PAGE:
So I think he's willing to do whatever it takes, and I don't think he realizes how deep the rabbit hole really goes, and that's where we're following him right now, kind of falling through this, stumbling through this coming of age story really for him in season one.

Can you talk a bit about the fighting itself? Did you get any training at the beginning or anything like that?

Absolutely. I think the creators, my fight coordinators, and myself included, they all wanted me to look like a fighter, and that means training like a fighter, eating like a fighter, and living like a fighter. So there were days where we were training for six hours a day. Six hours, just going over drills, boxing drills, MMA drills, and that was for four months. I trained like that at the gym in Canada, about three to five times a week.

And a lot of it was also watching videos about boxers, the Spanish boxers that inspired Theo's style like I mentioned before, and lot of movies about boxing, a lot of documentaries. And the training was just rigorous. I think I ran up and down King Street a hundred times, just all the time just going through the neighborhood in Canada, in Toronto, just running around the city. It was really, really fun training for it. And I really enjoyed training like that for a character. It was something I’d really looked forward to.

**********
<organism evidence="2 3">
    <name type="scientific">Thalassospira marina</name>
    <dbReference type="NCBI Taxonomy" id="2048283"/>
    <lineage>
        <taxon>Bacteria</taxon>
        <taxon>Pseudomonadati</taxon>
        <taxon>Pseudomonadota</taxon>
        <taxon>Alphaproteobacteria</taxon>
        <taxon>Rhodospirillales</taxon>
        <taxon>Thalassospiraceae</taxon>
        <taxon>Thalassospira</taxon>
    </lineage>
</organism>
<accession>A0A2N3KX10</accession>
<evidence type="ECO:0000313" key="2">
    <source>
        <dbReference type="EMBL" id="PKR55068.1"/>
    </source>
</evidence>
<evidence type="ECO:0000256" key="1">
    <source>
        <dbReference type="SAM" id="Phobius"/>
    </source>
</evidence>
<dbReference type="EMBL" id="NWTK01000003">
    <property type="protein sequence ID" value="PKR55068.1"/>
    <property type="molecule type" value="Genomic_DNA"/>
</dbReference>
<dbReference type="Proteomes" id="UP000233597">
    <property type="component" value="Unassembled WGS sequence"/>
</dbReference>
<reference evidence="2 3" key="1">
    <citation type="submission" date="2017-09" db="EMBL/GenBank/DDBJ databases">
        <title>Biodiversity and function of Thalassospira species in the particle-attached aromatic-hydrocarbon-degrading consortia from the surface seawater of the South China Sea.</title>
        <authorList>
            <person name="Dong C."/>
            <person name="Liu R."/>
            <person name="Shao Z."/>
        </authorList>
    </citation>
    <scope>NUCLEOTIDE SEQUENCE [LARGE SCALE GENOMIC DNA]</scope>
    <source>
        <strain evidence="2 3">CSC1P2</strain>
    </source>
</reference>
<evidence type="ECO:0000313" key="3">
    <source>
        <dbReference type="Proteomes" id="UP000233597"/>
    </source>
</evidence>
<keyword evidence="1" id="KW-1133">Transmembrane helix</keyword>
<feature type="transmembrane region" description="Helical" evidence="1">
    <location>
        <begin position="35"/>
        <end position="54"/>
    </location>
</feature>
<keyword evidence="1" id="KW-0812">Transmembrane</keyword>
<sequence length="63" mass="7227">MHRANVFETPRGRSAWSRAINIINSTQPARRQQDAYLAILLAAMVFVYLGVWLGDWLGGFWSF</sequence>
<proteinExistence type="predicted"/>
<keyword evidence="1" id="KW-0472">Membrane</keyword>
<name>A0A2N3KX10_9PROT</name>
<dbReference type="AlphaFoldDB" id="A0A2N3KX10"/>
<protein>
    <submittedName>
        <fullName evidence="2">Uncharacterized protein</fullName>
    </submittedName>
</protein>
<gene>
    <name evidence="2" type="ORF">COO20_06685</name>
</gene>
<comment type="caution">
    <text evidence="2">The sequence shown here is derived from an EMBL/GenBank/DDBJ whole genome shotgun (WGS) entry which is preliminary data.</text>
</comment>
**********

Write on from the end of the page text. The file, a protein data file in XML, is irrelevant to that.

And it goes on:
Can you talk a bit about the actual filming process, choreography, and things like that for the fight scenes?

Absolutely. It’s so funny, when the audience is watching the episode, they’re only getting a two-minute glimpse of a fight; it happens so quickly. However when we're on set, I don’t think most people know this, but we're filming for nineteen plus hours. Last episode, episode seven, we filmed that fight scene, I think it was something like twenty-one hours, and it was literally just a sparring session and the fight with the Yaroslav (Justin Howell).

And so, it’s definitely a rigorous day; I have to go to sleep early the night before, get a good breakfast in, and just try to maintain my energy, because, really, it’s hard to fake these things. It’s hard to fake the fight; it’s hard to fake the rage, especially because he goes all out in his fighting, and you want to make it as real as possible. And I’ve been lucky enough not to need a stunt double as much. I mean, I do for the flips in the air, that stuff only something a stunt double would do, but for the most part, it’s pretty much me. So I definitely have to be in physical peak condition, and there’re long, rigorous days of filming, but it's so much fun. I wouldn’t want it any other way.

Eddie Ramos
Photo © Jeremiah Wilson
Do you have a favorite fight scene?

I love the energy of episode two. It was the first fight we did, and it was just so great, you know, when you’re just starting something. It was just so great to meet the new guys and the team and everything.